My name is Pascal. I use photography as a tool to connect with the world around me. I have been doing photography for about 7 years now. I have always been drawn to the challenge and beauty of photographing people, especially people I don’t know. I use a digital camera as an artifact of social interaction — a tool to start a conversation, to get to know people, and to share people’s stories with the world. Hence, in this article, I share both a literal and pictorial conversation I had with Banan, a Palestinian-American currently in her last year of a Computer Science undergraduate program at University of New Orleans.
My Name is Banan
I was born and raised in New Orleans, LA and I am originally from Palestine. I am a senior at UNO majoring in Computer Science. I don’t have any major life plans yet, besides graduating and getting a good job in the tech field. I just hope that what ever it is I end up doing, I’m happy and can continue to inspire other young girls in my community to get their education and know that they can get a good job in the United States in spite of their religion and how they dress (that was a worry of mine in high school). I get so happy every time I hear a young girl from my community say something along the lines of: “I want to be like Banan when I grow up.” Being a good role model is something I always aspire to be, I guess that’s what happens when you have six younger siblings!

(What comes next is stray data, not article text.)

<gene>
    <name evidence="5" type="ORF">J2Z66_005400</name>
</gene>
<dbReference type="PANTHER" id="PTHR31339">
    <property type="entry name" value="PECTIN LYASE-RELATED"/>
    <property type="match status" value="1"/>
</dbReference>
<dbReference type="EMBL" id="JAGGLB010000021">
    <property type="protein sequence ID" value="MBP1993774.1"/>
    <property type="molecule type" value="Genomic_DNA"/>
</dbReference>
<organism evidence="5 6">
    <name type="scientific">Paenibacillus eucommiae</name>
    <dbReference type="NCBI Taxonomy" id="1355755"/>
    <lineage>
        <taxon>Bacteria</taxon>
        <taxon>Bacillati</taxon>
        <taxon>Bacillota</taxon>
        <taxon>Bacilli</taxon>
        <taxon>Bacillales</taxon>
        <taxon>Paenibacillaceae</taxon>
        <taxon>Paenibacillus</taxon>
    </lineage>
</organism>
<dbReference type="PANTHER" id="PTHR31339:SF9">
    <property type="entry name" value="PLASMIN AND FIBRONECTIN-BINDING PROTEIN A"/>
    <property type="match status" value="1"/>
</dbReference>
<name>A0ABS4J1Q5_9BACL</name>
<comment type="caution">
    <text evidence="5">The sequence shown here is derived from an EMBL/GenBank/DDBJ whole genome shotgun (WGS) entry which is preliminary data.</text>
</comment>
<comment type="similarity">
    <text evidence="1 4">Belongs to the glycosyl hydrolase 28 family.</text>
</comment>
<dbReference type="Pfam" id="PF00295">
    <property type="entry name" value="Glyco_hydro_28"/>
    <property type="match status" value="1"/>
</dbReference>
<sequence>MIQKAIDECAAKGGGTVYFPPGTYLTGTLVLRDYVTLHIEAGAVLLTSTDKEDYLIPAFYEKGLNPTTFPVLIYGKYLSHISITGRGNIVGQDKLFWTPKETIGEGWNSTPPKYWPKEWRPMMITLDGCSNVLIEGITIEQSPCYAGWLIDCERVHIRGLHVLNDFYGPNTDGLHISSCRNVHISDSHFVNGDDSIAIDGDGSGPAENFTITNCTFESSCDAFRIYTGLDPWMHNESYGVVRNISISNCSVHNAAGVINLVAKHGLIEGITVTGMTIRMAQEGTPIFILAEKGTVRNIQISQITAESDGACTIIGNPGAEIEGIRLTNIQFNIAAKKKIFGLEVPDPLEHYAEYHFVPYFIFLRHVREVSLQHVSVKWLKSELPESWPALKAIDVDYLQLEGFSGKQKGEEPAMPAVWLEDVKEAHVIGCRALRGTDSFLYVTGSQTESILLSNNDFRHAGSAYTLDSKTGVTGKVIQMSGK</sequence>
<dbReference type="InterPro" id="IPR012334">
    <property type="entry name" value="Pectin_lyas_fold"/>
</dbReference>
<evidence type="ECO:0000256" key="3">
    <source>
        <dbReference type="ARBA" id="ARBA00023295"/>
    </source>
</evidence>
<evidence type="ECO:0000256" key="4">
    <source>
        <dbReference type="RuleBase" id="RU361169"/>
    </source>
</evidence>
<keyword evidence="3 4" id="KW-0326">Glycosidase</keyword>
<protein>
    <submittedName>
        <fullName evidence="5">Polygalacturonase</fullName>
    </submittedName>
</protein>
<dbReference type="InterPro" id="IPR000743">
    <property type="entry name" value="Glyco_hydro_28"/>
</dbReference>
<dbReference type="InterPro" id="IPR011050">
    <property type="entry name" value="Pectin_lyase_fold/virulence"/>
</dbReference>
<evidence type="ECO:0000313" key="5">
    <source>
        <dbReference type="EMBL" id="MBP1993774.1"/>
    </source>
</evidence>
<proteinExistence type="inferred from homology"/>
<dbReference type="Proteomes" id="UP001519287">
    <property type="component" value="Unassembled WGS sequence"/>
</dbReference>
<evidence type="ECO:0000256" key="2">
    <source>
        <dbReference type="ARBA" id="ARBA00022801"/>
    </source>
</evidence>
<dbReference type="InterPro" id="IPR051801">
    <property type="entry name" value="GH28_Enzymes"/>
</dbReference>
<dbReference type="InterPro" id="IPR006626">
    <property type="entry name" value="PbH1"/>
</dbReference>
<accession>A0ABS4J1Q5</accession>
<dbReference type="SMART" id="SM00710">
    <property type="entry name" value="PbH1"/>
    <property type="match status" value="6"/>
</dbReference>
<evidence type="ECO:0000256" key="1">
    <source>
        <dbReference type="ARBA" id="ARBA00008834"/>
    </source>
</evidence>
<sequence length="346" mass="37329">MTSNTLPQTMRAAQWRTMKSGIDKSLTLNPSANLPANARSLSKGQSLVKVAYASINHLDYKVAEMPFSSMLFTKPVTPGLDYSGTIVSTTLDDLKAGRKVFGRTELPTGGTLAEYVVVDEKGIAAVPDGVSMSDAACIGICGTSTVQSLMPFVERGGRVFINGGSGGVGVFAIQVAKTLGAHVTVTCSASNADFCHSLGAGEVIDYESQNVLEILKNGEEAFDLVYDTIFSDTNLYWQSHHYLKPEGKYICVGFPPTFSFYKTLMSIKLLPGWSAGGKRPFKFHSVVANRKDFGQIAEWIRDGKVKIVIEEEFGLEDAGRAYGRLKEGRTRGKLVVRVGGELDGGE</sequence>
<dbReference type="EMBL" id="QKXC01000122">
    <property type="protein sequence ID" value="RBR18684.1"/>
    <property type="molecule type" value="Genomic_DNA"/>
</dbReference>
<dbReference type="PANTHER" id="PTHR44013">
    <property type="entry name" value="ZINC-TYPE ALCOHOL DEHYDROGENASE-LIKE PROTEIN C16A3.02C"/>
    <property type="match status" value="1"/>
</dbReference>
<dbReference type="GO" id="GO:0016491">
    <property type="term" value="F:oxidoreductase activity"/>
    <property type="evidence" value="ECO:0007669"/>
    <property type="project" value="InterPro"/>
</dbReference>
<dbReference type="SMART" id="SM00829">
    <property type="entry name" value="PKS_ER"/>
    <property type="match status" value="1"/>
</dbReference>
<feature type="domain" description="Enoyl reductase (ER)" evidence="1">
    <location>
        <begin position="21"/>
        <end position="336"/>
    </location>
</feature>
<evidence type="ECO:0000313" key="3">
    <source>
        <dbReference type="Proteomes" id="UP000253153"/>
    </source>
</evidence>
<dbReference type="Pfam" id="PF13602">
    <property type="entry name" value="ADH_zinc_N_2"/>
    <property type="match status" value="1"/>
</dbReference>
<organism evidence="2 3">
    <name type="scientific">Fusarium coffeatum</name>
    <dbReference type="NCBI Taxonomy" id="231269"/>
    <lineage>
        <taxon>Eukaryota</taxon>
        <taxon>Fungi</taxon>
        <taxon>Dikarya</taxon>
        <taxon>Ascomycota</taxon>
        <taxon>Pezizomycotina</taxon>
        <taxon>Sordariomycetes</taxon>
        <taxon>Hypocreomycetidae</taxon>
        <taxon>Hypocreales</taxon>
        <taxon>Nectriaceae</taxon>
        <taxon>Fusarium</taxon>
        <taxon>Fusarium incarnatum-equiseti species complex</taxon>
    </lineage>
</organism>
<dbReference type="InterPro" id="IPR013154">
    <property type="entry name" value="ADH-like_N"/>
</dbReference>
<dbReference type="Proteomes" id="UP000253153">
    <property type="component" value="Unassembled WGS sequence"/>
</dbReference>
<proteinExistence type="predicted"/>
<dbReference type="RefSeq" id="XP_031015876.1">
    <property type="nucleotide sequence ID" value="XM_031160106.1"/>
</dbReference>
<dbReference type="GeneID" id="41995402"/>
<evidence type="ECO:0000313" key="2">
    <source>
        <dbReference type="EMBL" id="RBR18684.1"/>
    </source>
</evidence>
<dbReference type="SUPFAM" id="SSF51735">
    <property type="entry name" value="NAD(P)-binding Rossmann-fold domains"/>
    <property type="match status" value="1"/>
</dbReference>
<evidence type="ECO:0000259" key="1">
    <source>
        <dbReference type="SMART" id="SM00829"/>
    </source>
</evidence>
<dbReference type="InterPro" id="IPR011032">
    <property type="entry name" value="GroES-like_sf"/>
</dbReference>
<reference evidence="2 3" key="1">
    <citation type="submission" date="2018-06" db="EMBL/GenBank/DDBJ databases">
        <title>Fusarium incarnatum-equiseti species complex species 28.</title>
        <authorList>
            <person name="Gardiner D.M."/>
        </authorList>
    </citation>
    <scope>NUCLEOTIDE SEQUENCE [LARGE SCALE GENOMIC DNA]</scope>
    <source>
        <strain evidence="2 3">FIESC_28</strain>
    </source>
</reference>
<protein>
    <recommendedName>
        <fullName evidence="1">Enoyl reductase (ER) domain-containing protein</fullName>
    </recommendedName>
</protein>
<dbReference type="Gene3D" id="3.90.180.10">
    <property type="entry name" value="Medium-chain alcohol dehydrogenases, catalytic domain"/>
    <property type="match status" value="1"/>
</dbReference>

Why do you dress the way you do? Can you touch on the argument that a hijab is more oppressive than it is liberating?
The hijab is not oppressive. When Muslim countries force women to wear the hijab, then I’d say it’s those practices that are oppressive. Forcing any particular style of clothing on people is wrong and restrictive. I choose to wear the hijab and I feel liberated by it, especially in a country where I’ve been told by men numerous times that I should take it off. That I’d look “better” without it. Many of my negative experiences go to show that in our society a woman’s value is too often focused on her sexual charm. From perfume and clothing ads to children’s dolls and TV shows, you’ll see the woman/sex combination. My hijab frees me from these beauty standards and gives me the right to assert my body, femininity, and spirituality as my own. To everyone who’s told me that I’d look much more attractive if I didn’t wear my hijab, thank you because that’s the point :)